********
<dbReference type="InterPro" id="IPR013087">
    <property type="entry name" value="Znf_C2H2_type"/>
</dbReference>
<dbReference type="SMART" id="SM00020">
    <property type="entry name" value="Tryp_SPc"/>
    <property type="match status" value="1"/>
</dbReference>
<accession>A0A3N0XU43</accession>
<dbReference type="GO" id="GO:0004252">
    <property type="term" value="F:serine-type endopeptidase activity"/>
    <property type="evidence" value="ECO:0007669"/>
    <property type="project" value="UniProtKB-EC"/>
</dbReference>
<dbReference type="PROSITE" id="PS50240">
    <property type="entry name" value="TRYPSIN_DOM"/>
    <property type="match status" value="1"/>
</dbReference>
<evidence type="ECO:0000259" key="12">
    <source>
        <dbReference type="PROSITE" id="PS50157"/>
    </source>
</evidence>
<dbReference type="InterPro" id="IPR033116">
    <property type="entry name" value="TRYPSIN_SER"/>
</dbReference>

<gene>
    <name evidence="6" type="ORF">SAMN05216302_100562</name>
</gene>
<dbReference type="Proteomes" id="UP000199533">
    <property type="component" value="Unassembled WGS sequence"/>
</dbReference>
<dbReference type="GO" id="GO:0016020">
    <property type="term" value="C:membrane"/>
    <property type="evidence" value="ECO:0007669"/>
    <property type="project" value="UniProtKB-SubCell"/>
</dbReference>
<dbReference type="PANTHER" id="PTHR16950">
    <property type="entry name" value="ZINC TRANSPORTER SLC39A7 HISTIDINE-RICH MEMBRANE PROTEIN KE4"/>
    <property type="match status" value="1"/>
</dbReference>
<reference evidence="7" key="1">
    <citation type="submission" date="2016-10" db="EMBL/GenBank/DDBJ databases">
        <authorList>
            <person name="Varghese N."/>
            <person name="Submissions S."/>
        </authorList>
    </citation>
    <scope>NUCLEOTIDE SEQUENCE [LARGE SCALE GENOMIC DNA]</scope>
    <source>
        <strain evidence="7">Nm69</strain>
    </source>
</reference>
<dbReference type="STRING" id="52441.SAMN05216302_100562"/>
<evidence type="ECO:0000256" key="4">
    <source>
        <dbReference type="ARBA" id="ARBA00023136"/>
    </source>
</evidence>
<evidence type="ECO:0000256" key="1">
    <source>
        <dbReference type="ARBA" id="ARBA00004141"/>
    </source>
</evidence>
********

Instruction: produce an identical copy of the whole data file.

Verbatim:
<dbReference type="InterPro" id="IPR013087">
    <property type="entry name" value="Znf_C2H2_type"/>
</dbReference>
<dbReference type="SMART" id="SM00020">
    <property type="entry name" value="Tryp_SPc"/>
    <property type="match status" value="1"/>
</dbReference>
<accession>A0A3N0XU43</accession>
<dbReference type="GO" id="GO:0004252">
    <property type="term" value="F:serine-type endopeptidase activity"/>
    <property type="evidence" value="ECO:0007669"/>
    <property type="project" value="UniProtKB-EC"/>
</dbReference>
<dbReference type="PROSITE" id="PS50240">
    <property type="entry name" value="TRYPSIN_DOM"/>
    <property type="match status" value="1"/>
</dbReference>
<evidence type="ECO:0000259" key="12">
    <source>
        <dbReference type="PROSITE" id="PS50157"/>
    </source>
</evidence>
<dbReference type="InterPro" id="IPR033116">
    <property type="entry name" value="TRYPSIN_SER"/>
</dbReference>

<gene>
    <name evidence="6" type="ORF">SAMN05216302_100562</name>
</gene>
<dbReference type="Proteomes" id="UP000199533">
    <property type="component" value="Unassembled WGS sequence"/>
</dbReference>
<dbReference type="GO" id="GO:0016020">
    <property type="term" value="C:membrane"/>
    <property type="evidence" value="ECO:0007669"/>
    <property type="project" value="UniProtKB-SubCell"/>
</dbReference>
<dbReference type="PANTHER" id="PTHR16950">
    <property type="entry name" value="ZINC TRANSPORTER SLC39A7 HISTIDINE-RICH MEMBRANE PROTEIN KE4"/>
    <property type="match status" value="1"/>
</dbReference>
<reference evidence="7" key="1">
    <citation type="submission" date="2016-10" db="EMBL/GenBank/DDBJ databases">
        <authorList>
            <person name="Varghese N."/>
            <person name="Submissions S."/>
        </authorList>
    </citation>
    <scope>NUCLEOTIDE SEQUENCE [LARGE SCALE GENOMIC DNA]</scope>
    <source>
        <strain evidence="7">Nm69</strain>
    </source>
</reference>
<dbReference type="STRING" id="52441.SAMN05216302_100562"/>
<evidence type="ECO:0000256" key="4">
    <source>
        <dbReference type="ARBA" id="ARBA00023136"/>
    </source>
</evidence>
<evidence type="ECO:0000256" key="1">
    <source>
        <dbReference type="ARBA" id="ARBA00004141"/>
    </source>
</evidence>